For centuries the small church of Saint George in Portofino has stood on the isthmus in domination of two halves, two human destinies: that of the open sea and that of the sea enclosed in the small port of Portofino. This church conserves a ritual that is probably unique in the world. Before leaving on long sea voyages, the sailors of Portofino wish to have the benediction of Saint George and the church bells peal out, calling the faithful to climb up the steep way to the church square to assist the sacred rite. The priest begins mass by taking the urn containing the relics of the saint from a crypt; he puts the urn on the altar and intones the chant of this martyred soldier, «Deus tuorum militum». Then, holding the urn high in his hands, the priest goes out onto the church square and with the urn itself makes a large sign of the cross towards the open sea and another towards the port; he blesses the horizon that the sailor is going to attempt, the small port where one day the sailor wants to return and sanctifies the audacity and the peace, the fatigue and the repose, the conquest and the home, the unknown and the certitude. This rite is very ancient and goes back to the time of the crusades. The Genoese, inhabiting the coastline, were among the first to take part in the crusades in so many numbers that on the stone of the Holy Sepulchre one reads the phrase, «Praepotens Genuentium Praesidium witnessing the strength of the Ligurian crusaders».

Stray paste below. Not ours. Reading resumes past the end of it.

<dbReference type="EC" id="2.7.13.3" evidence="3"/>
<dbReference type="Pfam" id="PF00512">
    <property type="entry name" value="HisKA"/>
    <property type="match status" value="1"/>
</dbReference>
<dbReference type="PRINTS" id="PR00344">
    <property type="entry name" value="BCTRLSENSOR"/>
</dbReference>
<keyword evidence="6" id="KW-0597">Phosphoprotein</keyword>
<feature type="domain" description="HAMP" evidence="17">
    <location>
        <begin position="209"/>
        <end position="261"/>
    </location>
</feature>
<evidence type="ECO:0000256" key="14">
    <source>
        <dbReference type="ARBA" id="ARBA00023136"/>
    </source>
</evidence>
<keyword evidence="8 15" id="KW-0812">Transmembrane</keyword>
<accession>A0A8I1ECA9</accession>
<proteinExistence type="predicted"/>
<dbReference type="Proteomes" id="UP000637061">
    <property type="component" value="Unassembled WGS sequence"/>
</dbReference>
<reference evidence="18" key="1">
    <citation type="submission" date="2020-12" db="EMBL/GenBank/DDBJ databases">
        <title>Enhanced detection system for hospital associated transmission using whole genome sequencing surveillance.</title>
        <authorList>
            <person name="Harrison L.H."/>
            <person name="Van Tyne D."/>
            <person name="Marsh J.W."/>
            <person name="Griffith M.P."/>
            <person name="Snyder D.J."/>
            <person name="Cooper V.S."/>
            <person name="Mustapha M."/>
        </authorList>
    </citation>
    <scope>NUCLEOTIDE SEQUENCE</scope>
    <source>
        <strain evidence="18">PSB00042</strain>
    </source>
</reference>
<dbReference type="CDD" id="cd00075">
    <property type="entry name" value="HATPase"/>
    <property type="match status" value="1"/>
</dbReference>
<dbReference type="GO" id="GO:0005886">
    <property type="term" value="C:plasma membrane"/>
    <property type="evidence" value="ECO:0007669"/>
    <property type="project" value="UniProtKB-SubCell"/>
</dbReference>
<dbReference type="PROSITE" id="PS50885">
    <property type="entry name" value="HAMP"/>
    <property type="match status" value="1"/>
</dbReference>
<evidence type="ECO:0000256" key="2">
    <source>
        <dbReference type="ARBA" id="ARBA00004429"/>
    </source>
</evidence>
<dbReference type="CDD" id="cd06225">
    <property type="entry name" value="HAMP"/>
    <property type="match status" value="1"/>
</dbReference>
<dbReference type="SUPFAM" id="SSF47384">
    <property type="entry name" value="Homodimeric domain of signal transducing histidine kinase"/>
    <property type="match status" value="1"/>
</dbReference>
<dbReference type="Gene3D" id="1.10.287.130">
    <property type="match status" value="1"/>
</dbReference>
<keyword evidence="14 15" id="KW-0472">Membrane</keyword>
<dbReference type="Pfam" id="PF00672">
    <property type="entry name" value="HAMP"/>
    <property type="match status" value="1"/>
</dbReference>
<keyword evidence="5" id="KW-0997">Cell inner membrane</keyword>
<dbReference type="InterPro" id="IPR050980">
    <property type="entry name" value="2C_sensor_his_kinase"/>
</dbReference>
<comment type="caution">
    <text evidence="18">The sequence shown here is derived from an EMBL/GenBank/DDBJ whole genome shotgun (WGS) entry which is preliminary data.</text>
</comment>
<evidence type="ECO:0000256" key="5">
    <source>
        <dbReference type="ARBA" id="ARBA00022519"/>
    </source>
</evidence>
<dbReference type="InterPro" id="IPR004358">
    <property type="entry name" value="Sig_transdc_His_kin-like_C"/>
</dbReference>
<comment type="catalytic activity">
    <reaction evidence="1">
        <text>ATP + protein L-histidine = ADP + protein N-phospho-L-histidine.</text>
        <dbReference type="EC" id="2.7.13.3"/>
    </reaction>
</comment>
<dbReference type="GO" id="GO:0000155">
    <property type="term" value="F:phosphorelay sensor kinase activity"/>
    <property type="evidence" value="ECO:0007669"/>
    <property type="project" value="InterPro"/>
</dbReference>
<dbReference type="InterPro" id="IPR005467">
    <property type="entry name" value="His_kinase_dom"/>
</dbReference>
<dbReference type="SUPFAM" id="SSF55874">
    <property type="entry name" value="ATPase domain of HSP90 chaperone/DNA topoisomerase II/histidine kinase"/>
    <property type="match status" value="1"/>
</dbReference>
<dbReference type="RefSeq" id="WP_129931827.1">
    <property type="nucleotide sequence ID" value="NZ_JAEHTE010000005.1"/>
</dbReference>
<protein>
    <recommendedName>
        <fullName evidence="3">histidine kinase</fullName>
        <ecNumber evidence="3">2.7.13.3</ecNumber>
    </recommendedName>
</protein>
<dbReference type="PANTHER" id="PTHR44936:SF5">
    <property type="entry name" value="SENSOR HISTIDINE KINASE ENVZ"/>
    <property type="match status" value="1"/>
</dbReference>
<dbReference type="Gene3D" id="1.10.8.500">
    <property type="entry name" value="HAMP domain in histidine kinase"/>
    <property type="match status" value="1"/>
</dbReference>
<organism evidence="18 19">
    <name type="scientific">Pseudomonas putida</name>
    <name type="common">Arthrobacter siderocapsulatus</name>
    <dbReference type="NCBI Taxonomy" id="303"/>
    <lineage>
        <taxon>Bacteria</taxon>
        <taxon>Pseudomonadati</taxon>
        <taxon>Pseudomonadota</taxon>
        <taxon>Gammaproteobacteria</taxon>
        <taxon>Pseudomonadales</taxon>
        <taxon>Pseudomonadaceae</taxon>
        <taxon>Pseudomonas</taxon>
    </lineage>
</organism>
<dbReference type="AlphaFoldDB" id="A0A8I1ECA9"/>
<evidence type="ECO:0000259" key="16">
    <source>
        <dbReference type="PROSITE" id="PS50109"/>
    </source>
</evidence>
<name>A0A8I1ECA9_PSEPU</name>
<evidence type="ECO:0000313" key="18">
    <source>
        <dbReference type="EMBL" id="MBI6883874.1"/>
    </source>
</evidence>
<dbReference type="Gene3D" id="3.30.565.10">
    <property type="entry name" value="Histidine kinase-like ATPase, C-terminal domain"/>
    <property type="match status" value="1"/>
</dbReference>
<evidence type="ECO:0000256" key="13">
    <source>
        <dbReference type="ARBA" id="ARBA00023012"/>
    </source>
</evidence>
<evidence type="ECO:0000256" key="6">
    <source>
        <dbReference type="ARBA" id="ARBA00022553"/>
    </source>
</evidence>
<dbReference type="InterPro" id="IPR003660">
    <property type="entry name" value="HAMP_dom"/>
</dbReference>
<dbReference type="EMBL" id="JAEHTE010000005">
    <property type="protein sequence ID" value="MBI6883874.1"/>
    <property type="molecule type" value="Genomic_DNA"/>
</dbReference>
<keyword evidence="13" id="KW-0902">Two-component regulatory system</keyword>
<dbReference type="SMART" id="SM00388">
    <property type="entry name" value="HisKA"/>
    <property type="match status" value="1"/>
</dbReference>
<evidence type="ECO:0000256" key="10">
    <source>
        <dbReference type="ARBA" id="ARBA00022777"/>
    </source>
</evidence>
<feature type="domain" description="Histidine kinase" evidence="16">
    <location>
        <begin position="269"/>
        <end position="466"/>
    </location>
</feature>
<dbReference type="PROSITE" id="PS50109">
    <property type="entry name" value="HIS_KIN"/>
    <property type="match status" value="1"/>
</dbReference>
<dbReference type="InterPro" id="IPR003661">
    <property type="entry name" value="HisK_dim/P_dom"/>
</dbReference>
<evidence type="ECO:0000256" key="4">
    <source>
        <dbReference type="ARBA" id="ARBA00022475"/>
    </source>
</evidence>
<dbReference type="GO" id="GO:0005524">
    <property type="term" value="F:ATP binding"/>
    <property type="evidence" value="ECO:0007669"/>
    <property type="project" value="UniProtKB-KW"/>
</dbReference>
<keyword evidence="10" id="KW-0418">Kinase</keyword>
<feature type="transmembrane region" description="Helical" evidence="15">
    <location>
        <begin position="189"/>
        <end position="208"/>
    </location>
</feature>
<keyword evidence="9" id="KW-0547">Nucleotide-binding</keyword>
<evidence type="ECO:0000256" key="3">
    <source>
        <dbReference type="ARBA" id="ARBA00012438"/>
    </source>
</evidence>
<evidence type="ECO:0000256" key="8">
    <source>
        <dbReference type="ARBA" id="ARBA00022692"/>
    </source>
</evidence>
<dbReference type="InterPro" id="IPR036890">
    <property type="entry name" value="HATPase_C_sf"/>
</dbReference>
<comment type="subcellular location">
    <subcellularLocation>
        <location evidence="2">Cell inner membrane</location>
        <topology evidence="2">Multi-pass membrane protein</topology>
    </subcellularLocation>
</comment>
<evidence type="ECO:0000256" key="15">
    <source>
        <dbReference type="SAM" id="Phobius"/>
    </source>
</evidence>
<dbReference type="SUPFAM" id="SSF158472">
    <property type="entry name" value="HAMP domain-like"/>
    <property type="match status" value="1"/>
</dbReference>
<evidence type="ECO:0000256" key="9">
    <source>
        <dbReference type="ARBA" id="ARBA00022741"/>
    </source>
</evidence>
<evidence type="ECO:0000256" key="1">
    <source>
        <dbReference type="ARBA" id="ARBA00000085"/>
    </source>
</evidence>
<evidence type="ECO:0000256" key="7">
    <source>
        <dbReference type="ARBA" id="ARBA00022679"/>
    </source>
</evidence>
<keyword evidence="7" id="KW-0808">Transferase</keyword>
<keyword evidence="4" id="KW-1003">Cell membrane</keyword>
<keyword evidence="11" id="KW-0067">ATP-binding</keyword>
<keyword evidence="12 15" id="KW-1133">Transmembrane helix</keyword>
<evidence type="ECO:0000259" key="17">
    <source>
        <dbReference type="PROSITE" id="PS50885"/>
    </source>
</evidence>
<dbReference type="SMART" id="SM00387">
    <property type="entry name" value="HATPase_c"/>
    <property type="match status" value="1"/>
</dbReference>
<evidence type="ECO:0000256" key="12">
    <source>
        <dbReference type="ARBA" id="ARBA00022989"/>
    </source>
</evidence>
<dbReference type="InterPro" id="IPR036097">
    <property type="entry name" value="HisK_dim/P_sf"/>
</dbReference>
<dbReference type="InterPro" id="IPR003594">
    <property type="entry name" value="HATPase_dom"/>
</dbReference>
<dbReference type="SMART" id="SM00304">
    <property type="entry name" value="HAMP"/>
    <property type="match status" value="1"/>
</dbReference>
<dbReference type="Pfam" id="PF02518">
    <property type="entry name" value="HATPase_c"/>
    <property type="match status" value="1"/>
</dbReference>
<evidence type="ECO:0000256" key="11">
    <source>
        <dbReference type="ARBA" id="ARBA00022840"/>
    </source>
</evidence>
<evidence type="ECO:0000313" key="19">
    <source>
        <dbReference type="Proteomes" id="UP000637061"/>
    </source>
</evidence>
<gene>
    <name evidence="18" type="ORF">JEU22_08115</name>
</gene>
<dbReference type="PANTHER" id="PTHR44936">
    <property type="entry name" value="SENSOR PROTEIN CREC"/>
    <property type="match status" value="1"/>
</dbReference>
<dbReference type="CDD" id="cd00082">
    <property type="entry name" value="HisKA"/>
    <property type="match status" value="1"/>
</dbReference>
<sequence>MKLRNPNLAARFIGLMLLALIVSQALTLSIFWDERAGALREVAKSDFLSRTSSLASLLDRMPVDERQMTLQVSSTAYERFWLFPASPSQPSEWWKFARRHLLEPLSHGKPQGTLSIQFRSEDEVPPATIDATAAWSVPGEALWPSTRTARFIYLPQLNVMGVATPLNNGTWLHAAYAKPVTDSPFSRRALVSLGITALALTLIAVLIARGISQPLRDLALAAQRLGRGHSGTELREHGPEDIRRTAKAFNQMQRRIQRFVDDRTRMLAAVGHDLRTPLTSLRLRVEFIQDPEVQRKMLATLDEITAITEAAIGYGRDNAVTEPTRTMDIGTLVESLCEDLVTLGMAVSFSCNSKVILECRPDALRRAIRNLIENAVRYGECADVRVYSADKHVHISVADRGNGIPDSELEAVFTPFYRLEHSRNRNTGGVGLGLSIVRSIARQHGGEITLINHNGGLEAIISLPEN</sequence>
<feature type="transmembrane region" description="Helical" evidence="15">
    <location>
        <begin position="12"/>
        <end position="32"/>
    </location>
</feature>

The seafaring people of Portofino, second to none in the art of navigation as well as faith in God, provided the Ligurian Republic with heroic sailors and captains for the galleys going to the Holy Land, and from there returned to their native country with the greater part of Saint George’s body. This soldier and martyr was beheaded in Nicomedia by Diocletian and since that time has been considered the prototype of spiritual soundness in «corpore sano»: soldier of Christ and of Rome; knight of God; killer of the dragon; symbol of audacity and justice, of strength and pureness; armed with a lance, sword and theological virtues. In the Middle Ages the cult of Saint George spread throughout all Christendom, and his relics, unearthed at Jaffa, were contested in the entire catholic world. Part of the saint’s head, the lance tip and a piece of his banner were taken to the St. George in Velabro church in Rome by the sainted Pope Zachariah. The Venetians transferred another part of the saint’s head from the island of Aegina to the St. George Maggiore Monastery in Venice: they also possess a part of his arm which was brought to Venice from the Monastery of St. George de Flore. A considerable part of his jawbone was taken from the Holy Land to Brabant in 1608. From Jerusalem Saint Germanus, bishop of Paris, brought one of Saint George’s hands, which had been given to him by the Emperor Justinian, and he put it in the church of St. Vincent. Genoa conserves a part of her patron saint’s arm which is kept in the church dedicated to him, while in the cathedral there is part of his leg and a foot closed up in a silver statue.